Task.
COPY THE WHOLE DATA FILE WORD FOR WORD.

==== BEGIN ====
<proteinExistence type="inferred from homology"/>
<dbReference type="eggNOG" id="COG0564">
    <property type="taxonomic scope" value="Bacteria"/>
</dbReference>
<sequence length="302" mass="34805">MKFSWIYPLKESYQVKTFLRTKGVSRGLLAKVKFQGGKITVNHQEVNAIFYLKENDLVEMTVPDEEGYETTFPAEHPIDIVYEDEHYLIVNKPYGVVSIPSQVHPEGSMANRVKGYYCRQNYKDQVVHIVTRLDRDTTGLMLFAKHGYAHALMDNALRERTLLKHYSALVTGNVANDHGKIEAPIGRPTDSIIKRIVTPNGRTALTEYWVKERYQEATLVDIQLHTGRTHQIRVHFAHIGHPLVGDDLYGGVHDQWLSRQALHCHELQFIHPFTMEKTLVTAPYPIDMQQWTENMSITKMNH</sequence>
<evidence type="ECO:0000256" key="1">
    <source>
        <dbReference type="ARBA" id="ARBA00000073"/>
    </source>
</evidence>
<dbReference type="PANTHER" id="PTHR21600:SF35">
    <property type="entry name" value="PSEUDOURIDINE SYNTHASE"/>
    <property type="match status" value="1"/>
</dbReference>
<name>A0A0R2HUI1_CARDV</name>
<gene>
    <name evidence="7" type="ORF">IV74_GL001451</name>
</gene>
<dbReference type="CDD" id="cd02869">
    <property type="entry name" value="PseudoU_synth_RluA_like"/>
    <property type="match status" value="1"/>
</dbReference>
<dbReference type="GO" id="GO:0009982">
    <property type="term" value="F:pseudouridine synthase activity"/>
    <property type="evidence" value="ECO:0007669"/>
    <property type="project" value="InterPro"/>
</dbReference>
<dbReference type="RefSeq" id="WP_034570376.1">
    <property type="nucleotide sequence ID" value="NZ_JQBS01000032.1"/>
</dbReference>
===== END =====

<proteinExistence type="inferred from homology"/>
<dbReference type="eggNOG" id="COG0564">
    <property type="taxonomic scope" value="Bacteria"/>
</dbReference>
<sequence length="302" mass="34805">MKFSWIYPLKESYQVKTFLRTKGVSRGLLAKVKFQGGKITVNHQEVNAIFYLKENDLVEMTVPDEEGYETTFPAEHPIDIVYEDEHYLIVNKPYGVVSIPSQVHPEGSMANRVKGYYCRQNYKDQVVHIVTRLDRDTTGLMLFAKHGYAHALMDNALRERTLLKHYSALVTGNVANDHGKIEAPIGRPTDSIIKRIVTPNGRTALTEYWVKERYQEATLVDIQLHTGRTHQIRVHFAHIGHPLVGDDLYGGVHDQWLSRQALHCHELQFIHPFTMEKTLVTAPYPIDMQQWTENMSITKMNH</sequence>
<evidence type="ECO:0000256" key="1">
    <source>
        <dbReference type="ARBA" id="ARBA00000073"/>
    </source>
</evidence>
<dbReference type="PANTHER" id="PTHR21600:SF35">
    <property type="entry name" value="PSEUDOURIDINE SYNTHASE"/>
    <property type="match status" value="1"/>
</dbReference>
<name>A0A0R2HUI1_CARDV</name>
<gene>
    <name evidence="7" type="ORF">IV74_GL001451</name>
</gene>
<dbReference type="CDD" id="cd02869">
    <property type="entry name" value="PseudoU_synth_RluA_like"/>
    <property type="match status" value="1"/>
</dbReference>
<dbReference type="GO" id="GO:0009982">
    <property type="term" value="F:pseudouridine synthase activity"/>
    <property type="evidence" value="ECO:0007669"/>
    <property type="project" value="InterPro"/>
</dbReference>
<dbReference type="RefSeq" id="WP_034570376.1">
    <property type="nucleotide sequence ID" value="NZ_JQBS01000032.1"/>
</dbReference>